BY JOHN RANKIN, AMI Semiconductor
Many companies experience extreme problems once their FPGAs get to the package level, not least of which is electrical noise. Most fabless companies cannot afford the time required to troubleshoot and repair the problem because they are already close to, or over, budget for chip designs. The easiest way to avoid FPGA packing problems is to go with a custom ASIC, or switch the FPGA over to an ASIC with a conversion product. The problems associated with FPGA package failures once they are placed on a PCB include time-consuming PCB re-spins, delayed product introductions, and, in some cases, companies being forced to close their doors. The issue has created problems for many PCB designers.
Technologically, the main problem is functional failures due to simultaneously switching output noise (SSN). If this happens, a designer’s only recourse may be a total redesign using a different part, such as an ASIC. Lack of documentation, models, and support from FPGA vendors around SI are other issues. SSN grows in severity as interfaces get wider and faster, affecting system performance and decreasing the timing margin by adding to system jitter. In the worst case, if SSN crosses the logic threshold, the system can malfunction altogether. Another symptom of SSN can show up as corrupted memory states.
Figure 1. An SI simulation test bench includes chip-level models for high speed I/O, package models on both driver and receiver sides, and system-level connectivity models.
SSN is observed as “ground bounce” and can be caused by two different factors: package crosstalk, and noise on the power planes due to high package inductance. To prevent package crosstalk, a good internal device pin-out, including proper distribution of ground/power and signal pins in a package, is critical. Other package crosstalk considerations include reducing the noise of other device-performance pins, such as voltage reference and clocks. It is important to use proper spacing of signals within the package to isolate noise on these pins.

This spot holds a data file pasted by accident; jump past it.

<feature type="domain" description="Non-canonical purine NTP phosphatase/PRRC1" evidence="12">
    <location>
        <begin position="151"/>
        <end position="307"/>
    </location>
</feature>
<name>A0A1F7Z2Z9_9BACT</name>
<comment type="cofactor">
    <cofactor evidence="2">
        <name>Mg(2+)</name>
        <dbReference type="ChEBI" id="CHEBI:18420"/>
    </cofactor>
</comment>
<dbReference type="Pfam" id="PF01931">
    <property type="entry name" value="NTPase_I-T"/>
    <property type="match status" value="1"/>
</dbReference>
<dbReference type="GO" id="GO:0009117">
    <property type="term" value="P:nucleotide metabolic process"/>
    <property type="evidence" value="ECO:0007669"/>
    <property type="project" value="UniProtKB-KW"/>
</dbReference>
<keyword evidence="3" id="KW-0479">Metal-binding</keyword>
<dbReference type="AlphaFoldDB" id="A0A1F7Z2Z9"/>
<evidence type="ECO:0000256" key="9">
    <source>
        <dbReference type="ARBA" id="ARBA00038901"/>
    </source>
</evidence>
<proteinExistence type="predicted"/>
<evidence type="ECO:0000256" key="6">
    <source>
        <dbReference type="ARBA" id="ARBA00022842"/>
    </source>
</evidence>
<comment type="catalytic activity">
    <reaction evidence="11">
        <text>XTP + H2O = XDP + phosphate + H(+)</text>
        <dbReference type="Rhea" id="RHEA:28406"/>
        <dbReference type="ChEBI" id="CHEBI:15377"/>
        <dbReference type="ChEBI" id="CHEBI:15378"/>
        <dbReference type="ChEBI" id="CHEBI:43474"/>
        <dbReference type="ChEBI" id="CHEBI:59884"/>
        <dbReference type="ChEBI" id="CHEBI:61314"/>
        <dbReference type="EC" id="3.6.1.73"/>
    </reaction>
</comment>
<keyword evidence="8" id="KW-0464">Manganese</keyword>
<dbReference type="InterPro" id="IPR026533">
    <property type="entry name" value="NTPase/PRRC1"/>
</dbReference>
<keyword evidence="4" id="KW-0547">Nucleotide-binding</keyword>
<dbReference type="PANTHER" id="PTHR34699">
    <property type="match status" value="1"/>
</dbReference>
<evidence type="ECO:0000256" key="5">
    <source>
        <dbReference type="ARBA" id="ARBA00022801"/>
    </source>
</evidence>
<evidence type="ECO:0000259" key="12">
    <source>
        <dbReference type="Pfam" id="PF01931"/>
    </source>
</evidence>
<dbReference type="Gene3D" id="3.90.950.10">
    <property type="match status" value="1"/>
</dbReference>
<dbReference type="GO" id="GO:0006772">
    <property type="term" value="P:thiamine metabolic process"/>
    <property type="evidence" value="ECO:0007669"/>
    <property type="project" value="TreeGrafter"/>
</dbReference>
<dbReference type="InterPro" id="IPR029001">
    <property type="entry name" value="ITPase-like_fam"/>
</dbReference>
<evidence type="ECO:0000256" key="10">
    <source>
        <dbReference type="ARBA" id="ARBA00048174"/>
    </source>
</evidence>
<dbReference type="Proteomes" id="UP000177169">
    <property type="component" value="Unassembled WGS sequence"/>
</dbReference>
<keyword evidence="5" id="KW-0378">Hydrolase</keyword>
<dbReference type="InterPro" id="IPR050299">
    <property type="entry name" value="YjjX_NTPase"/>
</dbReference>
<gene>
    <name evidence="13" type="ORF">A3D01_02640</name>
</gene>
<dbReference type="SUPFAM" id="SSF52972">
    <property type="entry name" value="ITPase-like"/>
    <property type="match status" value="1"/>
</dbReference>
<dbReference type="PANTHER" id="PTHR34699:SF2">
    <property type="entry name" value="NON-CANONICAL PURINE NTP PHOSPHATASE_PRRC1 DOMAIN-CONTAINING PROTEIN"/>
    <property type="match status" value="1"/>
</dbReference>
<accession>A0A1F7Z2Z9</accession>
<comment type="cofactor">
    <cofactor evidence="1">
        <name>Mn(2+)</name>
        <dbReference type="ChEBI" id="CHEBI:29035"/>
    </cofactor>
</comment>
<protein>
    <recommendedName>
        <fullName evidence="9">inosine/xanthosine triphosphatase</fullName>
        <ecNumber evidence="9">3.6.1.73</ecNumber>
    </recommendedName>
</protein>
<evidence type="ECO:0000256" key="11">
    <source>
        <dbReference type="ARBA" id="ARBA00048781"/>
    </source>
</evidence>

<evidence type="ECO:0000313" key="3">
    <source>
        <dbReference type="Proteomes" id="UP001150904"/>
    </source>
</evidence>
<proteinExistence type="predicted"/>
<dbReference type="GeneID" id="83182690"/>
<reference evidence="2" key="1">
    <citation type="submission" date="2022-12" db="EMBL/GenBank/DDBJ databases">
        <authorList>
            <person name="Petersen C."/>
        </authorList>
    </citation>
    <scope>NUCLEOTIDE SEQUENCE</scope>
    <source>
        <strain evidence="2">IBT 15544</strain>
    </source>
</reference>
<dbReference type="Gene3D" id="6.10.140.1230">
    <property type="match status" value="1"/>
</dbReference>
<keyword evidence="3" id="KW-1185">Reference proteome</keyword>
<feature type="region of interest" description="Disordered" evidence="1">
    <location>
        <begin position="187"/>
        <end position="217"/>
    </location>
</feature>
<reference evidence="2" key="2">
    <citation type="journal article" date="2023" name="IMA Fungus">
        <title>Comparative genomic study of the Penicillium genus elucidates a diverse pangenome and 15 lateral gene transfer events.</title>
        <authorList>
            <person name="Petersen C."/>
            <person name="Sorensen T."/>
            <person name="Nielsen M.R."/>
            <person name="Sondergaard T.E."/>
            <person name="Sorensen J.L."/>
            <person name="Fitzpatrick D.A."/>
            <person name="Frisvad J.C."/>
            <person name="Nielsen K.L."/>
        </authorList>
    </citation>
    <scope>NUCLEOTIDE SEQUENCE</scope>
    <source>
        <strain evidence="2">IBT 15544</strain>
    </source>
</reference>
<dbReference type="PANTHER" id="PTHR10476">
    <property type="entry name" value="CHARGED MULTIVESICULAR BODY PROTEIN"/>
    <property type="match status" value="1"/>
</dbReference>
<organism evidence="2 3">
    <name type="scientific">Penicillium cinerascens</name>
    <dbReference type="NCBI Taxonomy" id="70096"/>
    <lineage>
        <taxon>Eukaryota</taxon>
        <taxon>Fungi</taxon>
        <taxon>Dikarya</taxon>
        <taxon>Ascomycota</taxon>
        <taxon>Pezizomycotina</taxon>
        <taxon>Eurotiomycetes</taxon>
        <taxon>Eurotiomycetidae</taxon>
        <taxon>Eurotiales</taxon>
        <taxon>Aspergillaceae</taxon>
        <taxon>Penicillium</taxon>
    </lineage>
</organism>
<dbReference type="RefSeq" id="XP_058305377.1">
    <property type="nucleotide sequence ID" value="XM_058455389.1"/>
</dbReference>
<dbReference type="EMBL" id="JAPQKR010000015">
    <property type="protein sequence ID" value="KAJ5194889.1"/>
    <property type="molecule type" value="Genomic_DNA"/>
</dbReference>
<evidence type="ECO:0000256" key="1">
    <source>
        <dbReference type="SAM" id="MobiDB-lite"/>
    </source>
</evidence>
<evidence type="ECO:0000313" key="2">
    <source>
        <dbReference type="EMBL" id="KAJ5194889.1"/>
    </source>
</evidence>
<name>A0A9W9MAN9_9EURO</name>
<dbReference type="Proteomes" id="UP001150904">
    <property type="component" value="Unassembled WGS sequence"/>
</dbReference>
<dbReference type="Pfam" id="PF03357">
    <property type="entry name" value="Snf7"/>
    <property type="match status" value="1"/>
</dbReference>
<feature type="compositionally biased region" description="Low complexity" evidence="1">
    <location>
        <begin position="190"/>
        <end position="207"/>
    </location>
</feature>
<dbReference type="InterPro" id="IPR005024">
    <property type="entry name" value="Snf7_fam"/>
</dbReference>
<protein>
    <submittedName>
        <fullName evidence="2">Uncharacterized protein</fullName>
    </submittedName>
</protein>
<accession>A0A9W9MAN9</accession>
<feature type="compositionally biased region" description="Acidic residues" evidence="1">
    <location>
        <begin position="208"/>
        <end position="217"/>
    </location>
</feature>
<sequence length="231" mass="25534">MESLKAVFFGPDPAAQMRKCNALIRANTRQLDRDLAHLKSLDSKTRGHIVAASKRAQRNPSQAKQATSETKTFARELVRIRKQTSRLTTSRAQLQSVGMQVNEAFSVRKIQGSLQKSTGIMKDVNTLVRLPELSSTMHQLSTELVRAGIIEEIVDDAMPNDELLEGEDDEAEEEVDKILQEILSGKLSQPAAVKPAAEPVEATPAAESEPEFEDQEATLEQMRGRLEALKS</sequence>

Minimizing noise to sustain a clean power supply to the FPGA is critical to maintaining acceptable SI. Noise in the power rail translates to jitter at the output, again decreasing the available timing margins. Optimal signaling requires a good low-inductance package since noise depends on package inductance and the number of simultaneously switching I/Os. Unwanted inductance in the power paths into and out of device packages creates SSN. Failures from SSN are sometimes intermittent, so it is often difficult to trace their cause back to noise in the package. Because of their architecture, FPGAs draw a tremendous amount of power. This higher power consumption causes an IR drop and large switching noise currents. The IR drop exacerbates the noise issue by moving down closer to the thresholds and slows down the gates, hurting timing margins.
The focus of the FPGA supplier has been on squeezing the most functionality into a single package for the lowest cost. Packages housing FPGA devices are designed to meet the needs of the widest possible number of applications, and compromises are often made to produce the lowest possible price. As a result, packaging problems – SSN, package noise, and signal integrity issues – occur more often when using an FPGA than an ASIC, which is custom-designed for a single application. Therefore, many FPGA conversions are implemented due to the need to overcome these noise issues.
In many instances, FPGA suppliers use third parties for both package design and supply who offer design services to both IC and PCB designers. While FPGA suppliers are becoming aware of the problem, they note that the entire system, including PCB and FPGA, needs to be optimized for SI, and also that they have no control over customer-designed PCBs. ASIC suppliers work closely with the customer’s system and PCB designers to optimize signal integrity.
For example, one company* designs packages using both 2- and 3-D modeling and checks inductance and SI with test circuits. They provide input/output buffer information specification (IBIS) models to customers and, on demand, will provide 3-D models. Another company** provides IBIS models and will license their scatter-parameter (S-parameter) and simulation program with integrated circuit emphasis (SPICE) models. While the package models help, they don’t incorporate coupling to other signals on the package. Additionally, there is no standard package model format, and 3-D models are complex.